After detecting "unauthorized activity" on its network, Chipotle Tuesday confirmed that its payment processing system was breached, sparking hope among some researchers that the incident will prompt wider adoption of EMV technology.
Chipotle reportedly said in 2015 that it would not be upgrading to EMV chips, claiming that it would slow down customer lines.
The company believes the breach occurred between March 24 and April 18 and Chipotle is currently working with a cybersecurity firm and law enforcement to investigate the issue. No further details were provided into the breach.
"We will refrain from providing additional commentary now or in the Q&A," Chipotle's Chief Financial Officer (CFO) John Hartung told Wall Street analysts during a Tuesday earnings conference call. "We anticipate notifying any affected customers as we get further clarity about the time frames and the restaurant locations that might have been affected."
Researchers say that failure to accept EMV chip cards makes retailers a bigger target as attackers become more sophisticated.
"While enabling EMV does not prevent data breaches, merchants are bigger targets for fraud if they are not accepting chip cards," U.S. Payments Forum Director Randy Vanderhoof told SC Media. "This is because it is more profitable for thieves to go after unencrypted mag stripe card data, which can be used to make counterfeit cards - chip data cannot."
The news comes after the quick-service food chain announced an increase in earnings and the strongest quarter financial results since sales hit a slump in fall 2015 following a food safety crisis.
It seems like Chipotle can't catch a break after having a rough time in the past year, Absolute Software Global Security Strategist Richard Henderson told SC Media.
“When you consider the fact that the breach may have happened for around a month, and that Chipotle has around 2,000 restaurants, the number of cards pilfered could be in the millions,” Henderson said. “An interesting side note here is that Chipotle encourages customers to pay with cards in order to speed up transactions and keep their long lines moving fast... it's no wonder they were targeted by cybercriminals.”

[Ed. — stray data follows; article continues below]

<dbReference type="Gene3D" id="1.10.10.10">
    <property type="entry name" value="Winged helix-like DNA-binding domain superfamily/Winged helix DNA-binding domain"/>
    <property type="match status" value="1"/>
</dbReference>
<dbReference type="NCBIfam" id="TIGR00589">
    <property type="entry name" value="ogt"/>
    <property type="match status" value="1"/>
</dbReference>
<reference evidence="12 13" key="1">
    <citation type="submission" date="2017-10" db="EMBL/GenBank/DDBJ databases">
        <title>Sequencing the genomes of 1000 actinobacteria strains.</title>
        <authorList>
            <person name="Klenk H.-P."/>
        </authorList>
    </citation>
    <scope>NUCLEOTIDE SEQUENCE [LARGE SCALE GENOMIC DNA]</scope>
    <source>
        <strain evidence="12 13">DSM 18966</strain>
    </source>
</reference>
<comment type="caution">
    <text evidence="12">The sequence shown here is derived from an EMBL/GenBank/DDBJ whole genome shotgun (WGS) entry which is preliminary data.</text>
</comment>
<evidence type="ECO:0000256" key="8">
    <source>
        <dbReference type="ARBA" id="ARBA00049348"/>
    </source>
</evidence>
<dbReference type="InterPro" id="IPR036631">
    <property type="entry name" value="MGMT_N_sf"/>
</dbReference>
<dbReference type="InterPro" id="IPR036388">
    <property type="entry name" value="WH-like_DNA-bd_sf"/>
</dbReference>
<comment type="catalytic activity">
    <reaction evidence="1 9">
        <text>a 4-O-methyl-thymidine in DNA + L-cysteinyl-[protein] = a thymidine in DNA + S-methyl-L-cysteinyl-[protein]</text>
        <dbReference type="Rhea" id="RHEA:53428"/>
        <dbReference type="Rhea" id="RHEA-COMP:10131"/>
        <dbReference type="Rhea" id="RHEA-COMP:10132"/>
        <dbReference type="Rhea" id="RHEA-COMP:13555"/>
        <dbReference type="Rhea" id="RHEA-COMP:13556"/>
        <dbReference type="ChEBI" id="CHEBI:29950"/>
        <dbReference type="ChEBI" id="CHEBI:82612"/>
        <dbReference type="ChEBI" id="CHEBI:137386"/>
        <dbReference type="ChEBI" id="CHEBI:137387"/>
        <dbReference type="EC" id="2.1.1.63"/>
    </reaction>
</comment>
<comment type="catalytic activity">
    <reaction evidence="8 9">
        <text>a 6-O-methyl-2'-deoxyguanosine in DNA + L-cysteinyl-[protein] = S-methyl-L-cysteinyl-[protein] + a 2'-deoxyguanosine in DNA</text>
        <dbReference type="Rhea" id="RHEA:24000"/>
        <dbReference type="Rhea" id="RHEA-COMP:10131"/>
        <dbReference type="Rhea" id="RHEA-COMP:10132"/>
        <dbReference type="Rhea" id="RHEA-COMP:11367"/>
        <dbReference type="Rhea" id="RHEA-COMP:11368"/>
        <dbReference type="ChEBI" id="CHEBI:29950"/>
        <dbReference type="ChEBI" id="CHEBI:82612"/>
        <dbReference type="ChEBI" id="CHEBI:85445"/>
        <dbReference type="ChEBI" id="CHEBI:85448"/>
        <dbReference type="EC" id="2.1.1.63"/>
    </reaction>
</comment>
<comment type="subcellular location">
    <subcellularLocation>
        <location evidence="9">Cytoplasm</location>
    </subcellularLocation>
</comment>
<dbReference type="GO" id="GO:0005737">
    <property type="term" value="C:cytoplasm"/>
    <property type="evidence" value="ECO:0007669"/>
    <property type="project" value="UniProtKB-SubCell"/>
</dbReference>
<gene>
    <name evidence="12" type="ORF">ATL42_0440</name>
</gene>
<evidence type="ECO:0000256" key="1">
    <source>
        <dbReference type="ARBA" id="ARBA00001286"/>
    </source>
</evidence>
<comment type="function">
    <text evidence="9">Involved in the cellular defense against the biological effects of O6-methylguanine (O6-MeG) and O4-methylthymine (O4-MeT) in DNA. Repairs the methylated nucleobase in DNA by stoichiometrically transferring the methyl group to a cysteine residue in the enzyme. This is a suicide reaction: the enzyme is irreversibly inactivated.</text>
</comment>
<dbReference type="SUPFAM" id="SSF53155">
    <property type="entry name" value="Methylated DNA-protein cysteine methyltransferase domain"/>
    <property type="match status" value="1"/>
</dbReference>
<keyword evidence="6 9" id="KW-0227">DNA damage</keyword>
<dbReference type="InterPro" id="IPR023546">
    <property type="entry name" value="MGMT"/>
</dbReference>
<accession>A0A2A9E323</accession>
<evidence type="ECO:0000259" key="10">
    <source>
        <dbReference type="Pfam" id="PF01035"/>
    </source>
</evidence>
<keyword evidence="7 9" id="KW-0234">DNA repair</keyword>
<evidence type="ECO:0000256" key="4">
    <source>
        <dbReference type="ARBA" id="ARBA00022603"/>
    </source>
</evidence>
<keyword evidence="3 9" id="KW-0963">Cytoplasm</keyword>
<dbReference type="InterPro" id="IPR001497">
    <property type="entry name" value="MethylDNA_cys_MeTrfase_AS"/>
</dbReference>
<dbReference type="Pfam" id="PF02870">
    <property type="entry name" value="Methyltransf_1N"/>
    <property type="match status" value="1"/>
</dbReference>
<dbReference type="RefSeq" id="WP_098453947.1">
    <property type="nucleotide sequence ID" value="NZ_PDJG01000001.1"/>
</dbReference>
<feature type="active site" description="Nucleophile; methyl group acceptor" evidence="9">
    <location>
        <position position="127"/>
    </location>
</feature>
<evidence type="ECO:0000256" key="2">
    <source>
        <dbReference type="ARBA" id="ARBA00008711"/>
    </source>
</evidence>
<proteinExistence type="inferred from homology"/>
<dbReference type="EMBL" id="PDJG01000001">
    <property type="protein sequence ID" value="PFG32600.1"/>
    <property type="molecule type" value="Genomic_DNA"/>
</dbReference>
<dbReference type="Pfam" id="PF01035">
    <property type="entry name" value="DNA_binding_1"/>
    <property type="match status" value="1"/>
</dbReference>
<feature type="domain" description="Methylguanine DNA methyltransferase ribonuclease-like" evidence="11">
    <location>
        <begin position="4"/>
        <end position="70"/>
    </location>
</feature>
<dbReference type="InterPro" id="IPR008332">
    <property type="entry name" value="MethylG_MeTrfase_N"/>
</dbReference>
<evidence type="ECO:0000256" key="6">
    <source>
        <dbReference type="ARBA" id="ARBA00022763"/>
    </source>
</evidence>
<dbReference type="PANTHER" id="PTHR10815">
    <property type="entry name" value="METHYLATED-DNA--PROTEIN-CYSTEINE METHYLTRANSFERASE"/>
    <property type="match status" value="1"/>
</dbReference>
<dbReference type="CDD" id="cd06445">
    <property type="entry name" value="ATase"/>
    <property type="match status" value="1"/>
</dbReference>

He said he hopes that incidents like this help change the public's mindset as to completely moving towards full EMV chip adoption but is afraid nothing will change.
“The recent 27 year sentence handed out to one of the biggest credit card hackers in the world was supposed to be a message to other credit card hackers, but I think the ease at which many of these systems are breached and how easily and quickly credit card data is traded and sold underground makes the risk vs. reward calculation far too lucrative for criminals to resist,” Henderson said. “Other retailers take note: these criminals will try to get into your POS systems... if they're not already there.”
Tim Erlin, vice president of IT security and risk strategist at Tripwire, agreed that retailers will remain attractive targets and said businesses need to isolate and lock down their point-of-sale (POS) devices as much as possible. He added that that carefully monitoring theses system's communications for anomalies can help identify successful attacks since POS terminals are typically in low-change environments.
“Implementing security configurations and closely monitoring for any change can both prevent and detect any potential attacks,” Erlin said. “These systems should talk to predictable destinations both internally on the network as well as externally on the Internet.”
UPDATE: This story was updated to include comments from Randy Vanderhoof.